Climate Change, State Public Trust Doctrines, and PPL Montana
The Water Report, February 2014
11 Pages Posted: 19 Jan 2014 Last revised: 15 Mar 2014
Date Written: January 17, 2014
The world, including in the United States, is already feeling the impacts of climate change, necessitating investment in adaptation measures. In no context is this fact more true than in water resources management. State and local governments will and should be using a variety of legal techniques to facilitate adaptation to these climate change impacts. Especially in the initial stages of adaptation, however, one particularly valuable legal tool available is the common law.
in general, the common law provides states with a mechanism for adjusting legal doctrines to fit emerging social, cultural, and ecological realities, such as the changes that climate change is already bringing. This is equally, and perhaps especially, true with regard to property rights. Despite trends in property law scholarship and constitutional “takings” jurisprudence that increasingly figure private property rights as absolute, they have never been so. Indeed, even the U.S. Supreme Court has recognized that private real property rights are subject to a variety of pre-existing, and generally public-minded, common-law doctrines, including public nuisance law, the federal navigation servitude, and the doctrine of public necessity. Lucas v. South Carolina Coastal Council, 505 U.S. 1003, 1029 & n. 16 (1992).
States’ abilities to adjust private property rights — both real property rights and water rights — are likely to become increasingly important as they progressively cope with the weather, water, ecological, and public health realities of climate change. The public trust doctrine, this article argues, is a state common-law doctrine that can inject needed flexibility into the law of water resource management and climate change adaptation more generally. Over the course of the United States’ history, state public trust doctrines have already demonstrated considerable flexibility and adaptability, adjusting themselves from English common law to both the different geographic realities of the United States and the public resource management needs of individual states. Indeed, many states explicitly describe their public trust doctrines as evolutionary, and many have broadened the scope of the public concerns that their doctrines protect — including recent decisions that extend state public trust doctrines explicitly to the atmosphere and to climate change’s impacts.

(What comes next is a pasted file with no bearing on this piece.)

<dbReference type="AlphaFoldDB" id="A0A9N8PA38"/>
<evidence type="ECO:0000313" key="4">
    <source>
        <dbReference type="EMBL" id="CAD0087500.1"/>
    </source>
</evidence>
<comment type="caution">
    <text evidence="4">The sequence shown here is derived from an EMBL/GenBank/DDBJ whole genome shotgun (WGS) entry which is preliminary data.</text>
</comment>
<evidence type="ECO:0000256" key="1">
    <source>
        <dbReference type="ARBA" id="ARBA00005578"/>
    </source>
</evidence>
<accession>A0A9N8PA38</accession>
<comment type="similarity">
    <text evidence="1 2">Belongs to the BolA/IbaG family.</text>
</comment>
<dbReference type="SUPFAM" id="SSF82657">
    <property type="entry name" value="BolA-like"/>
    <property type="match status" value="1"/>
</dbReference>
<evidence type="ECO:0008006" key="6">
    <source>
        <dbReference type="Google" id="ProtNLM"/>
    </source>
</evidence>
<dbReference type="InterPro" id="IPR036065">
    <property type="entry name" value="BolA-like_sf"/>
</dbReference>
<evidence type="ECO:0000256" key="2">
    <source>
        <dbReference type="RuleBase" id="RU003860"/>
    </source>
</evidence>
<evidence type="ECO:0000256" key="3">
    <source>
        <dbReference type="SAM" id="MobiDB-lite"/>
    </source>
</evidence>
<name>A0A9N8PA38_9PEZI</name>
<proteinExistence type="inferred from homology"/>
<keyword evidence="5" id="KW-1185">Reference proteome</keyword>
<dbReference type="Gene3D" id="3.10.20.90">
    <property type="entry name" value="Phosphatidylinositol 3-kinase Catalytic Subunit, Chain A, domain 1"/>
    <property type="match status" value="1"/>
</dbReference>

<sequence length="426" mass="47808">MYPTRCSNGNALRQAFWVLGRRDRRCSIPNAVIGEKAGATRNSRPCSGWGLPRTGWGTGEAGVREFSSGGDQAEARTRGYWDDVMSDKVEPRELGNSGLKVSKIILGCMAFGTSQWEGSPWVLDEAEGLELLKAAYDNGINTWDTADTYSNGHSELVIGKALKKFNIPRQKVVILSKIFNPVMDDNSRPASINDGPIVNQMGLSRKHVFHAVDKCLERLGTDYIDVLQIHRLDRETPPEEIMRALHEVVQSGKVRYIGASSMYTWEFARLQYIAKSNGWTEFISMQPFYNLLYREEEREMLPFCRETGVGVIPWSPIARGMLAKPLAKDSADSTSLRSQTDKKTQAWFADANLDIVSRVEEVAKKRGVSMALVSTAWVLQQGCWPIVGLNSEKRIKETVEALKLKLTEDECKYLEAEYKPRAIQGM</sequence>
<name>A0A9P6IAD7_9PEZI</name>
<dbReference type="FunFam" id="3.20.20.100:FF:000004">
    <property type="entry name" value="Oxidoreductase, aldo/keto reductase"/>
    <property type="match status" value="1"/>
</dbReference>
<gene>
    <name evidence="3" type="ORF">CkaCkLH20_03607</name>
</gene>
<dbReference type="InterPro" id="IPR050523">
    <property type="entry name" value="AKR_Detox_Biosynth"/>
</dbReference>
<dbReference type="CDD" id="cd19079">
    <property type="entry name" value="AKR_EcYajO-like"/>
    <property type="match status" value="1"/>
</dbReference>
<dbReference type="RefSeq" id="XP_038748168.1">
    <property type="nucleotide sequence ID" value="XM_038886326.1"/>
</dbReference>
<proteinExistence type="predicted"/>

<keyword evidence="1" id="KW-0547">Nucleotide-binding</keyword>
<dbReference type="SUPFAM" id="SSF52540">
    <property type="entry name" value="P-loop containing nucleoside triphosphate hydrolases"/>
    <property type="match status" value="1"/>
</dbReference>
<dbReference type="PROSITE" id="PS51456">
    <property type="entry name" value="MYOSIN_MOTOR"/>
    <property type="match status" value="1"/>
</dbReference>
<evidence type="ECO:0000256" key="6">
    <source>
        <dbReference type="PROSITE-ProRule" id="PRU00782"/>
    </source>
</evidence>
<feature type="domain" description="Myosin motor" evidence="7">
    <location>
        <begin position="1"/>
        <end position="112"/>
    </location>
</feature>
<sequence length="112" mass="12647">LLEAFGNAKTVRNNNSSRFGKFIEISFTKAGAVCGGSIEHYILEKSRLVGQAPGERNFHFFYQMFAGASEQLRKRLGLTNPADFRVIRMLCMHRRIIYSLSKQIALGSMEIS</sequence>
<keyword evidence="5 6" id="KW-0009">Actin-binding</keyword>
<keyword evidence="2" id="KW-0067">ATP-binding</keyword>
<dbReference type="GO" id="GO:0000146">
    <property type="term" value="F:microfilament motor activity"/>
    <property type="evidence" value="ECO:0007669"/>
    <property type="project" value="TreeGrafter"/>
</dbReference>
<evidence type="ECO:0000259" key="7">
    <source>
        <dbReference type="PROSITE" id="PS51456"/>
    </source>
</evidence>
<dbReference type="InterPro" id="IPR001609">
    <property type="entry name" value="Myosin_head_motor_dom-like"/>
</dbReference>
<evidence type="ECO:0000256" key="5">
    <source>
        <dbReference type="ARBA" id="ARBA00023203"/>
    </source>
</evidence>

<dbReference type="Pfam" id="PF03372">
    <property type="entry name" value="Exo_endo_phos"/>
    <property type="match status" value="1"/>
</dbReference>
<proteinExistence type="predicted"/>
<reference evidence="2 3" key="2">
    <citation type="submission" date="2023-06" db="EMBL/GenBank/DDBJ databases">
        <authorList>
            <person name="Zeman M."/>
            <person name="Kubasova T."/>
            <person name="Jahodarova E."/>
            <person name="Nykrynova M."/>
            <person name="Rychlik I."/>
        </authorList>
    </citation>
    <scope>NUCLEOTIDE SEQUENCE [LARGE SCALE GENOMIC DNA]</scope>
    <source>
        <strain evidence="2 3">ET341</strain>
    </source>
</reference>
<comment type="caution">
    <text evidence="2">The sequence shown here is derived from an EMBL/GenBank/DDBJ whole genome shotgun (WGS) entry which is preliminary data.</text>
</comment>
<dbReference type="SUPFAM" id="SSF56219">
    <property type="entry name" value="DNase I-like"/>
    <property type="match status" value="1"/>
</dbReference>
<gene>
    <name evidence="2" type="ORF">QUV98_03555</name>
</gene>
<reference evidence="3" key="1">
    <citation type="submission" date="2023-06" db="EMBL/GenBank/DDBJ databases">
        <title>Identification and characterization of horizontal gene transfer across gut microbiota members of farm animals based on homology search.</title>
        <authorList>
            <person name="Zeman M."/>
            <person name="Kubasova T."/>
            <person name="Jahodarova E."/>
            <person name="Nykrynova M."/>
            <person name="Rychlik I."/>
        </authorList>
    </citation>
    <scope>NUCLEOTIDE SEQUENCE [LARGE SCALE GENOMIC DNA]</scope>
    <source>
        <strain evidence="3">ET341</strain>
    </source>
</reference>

Keywords: property rights, water rights, public trust doctrine, climate change, state common law, ecological public trust, adaptation
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